Virginia Polytechnic Institute and State University was found guilty of negligence for failing to propmtly alert students that two people had been killed in a dorm, leading to the death of 30 others in the April 16, 2007 massacre, a jury found Wednesday according to a report by USA Today.
The parents of slain students Erin Peterson, 18, and Julia Pryde, 23, sued the univeristy for wrongful death, claiming that the school's decision to wait more than two hours to send a campuswide alert about the initial shooting left students and staff vulnerable for the attack, the article says. The initial alert also did not indicate that a gunman might still be at large.
The first warning of a gunman on the loose was sent 10 minutes after Virgina Tech senior Seung Hui Cho chained the doors of Norris Hall shut and started shooting students and professors in their classrooms, according to the article. If the alert had been sent out immediately after the shooting in West Ambler Johnston dorm, the families' attorney argued, the lives of the 30 people killed afterward might have been spared.
The state circuit court jury awardsed $4 million to each family, although the university is requesting a reduction in the judgement to $100,000 per family in accordance with the Virginia Tort Claims Act, the article says.
Virginia Tech is still insisting that it acted properly with the information it had at the time, with campus police initially believing that the dorm shootings were the fault of an angry boyfriend, not a potential campus-wide threat, USA Today reports. Virginia Tech President Charles Steger said he delayed the warning to avoid panic and grant univeristy officials time to notify the victims' parents.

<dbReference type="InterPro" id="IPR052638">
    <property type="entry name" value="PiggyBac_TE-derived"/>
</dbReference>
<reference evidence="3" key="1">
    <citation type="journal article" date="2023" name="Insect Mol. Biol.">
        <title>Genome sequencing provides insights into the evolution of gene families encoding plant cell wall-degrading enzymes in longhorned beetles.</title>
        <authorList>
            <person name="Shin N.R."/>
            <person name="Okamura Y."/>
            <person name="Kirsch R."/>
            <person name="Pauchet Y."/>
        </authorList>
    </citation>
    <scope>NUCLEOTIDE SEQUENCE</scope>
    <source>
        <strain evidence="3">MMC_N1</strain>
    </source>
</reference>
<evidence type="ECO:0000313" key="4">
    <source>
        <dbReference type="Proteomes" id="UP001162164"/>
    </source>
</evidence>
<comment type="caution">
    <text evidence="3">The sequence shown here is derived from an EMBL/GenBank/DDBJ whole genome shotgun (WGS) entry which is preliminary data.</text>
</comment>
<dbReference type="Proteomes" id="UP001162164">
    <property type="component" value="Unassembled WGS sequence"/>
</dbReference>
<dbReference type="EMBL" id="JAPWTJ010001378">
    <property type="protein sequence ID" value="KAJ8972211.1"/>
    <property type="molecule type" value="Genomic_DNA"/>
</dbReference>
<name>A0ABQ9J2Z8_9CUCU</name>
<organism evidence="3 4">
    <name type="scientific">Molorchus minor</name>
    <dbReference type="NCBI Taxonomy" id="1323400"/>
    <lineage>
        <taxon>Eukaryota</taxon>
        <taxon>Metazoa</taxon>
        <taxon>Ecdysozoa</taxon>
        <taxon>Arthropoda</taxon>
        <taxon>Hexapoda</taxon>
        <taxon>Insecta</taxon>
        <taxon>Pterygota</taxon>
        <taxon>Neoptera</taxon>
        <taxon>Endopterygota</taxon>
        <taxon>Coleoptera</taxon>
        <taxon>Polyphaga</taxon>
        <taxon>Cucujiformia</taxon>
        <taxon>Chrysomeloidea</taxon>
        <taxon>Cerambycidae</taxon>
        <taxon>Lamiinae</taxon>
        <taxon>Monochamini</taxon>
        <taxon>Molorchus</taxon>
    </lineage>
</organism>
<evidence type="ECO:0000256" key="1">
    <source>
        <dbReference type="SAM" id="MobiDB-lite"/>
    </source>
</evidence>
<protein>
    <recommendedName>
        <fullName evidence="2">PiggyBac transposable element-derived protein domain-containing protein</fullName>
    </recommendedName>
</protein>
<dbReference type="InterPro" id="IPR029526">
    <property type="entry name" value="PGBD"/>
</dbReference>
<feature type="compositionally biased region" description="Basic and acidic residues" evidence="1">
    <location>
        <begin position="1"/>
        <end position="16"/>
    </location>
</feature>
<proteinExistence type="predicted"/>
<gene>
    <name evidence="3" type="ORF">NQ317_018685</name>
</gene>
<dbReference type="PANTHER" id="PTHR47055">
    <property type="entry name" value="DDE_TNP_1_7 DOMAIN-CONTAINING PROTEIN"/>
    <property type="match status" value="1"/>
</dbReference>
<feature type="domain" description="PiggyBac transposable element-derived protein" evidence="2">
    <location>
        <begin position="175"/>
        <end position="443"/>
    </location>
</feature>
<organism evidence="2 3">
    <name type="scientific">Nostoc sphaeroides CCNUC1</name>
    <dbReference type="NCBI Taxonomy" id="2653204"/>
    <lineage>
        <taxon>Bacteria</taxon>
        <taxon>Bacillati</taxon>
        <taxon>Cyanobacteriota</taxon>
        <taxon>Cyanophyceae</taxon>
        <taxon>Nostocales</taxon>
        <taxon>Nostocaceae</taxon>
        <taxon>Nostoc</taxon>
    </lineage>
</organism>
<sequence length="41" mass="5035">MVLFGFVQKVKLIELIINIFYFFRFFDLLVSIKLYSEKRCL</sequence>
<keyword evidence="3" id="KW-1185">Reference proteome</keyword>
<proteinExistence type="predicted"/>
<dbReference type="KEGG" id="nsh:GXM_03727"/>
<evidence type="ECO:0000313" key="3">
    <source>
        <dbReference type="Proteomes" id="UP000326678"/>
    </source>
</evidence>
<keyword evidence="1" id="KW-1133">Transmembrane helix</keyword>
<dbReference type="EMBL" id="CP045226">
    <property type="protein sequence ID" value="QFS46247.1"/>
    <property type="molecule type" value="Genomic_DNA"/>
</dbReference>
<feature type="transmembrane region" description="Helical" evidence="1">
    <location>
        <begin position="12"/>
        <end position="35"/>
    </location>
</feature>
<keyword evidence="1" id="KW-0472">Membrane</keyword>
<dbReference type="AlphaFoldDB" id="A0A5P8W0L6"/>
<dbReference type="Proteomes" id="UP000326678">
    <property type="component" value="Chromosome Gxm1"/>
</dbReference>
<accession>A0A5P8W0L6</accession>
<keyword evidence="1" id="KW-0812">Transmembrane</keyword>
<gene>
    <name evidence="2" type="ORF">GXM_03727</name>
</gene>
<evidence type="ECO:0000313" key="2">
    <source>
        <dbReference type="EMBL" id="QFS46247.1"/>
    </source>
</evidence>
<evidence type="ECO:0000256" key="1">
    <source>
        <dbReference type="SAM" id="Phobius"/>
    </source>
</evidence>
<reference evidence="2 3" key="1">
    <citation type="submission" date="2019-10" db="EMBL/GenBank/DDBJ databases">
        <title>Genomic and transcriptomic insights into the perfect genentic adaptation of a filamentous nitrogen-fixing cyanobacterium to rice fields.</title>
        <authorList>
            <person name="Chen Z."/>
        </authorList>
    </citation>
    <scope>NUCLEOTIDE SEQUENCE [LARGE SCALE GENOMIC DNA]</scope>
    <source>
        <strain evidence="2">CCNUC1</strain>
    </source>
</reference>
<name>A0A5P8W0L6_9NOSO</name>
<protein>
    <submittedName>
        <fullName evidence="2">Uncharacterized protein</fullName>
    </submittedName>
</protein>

"We do not believe that evidence presented at trial relative to the murders in West Ambler Johnston created an increased danger to teh campus that day," said Virginia Tech spokesman Mark Owczarski in a statement, USA Today says. "The heinous crimes committed by Seung-Hui Cho were an unprecedented act of violence that no one could have forseen."
"Today we got what we wanted," said Peterson's mother Celeste Peterson after the verdict. "The truth is out there, and that's all we ever wanted. We came here for the truth," reported USA Today.
Despite this, the U.S. Department of Education also found fault with Virgina Tech's reponse, fining the school $55,000 for failing to issue a timely warning, the highest amount the federal government can levy under the Clery Act, according to the article.
In the five years since the massacre, the univeristy has overhauled its emergency notification system. Classrooms are now outfitted with electronic bulletin boards that flast emergency messages, and the school can send alerts to students and staff on their phones and computers, the article says.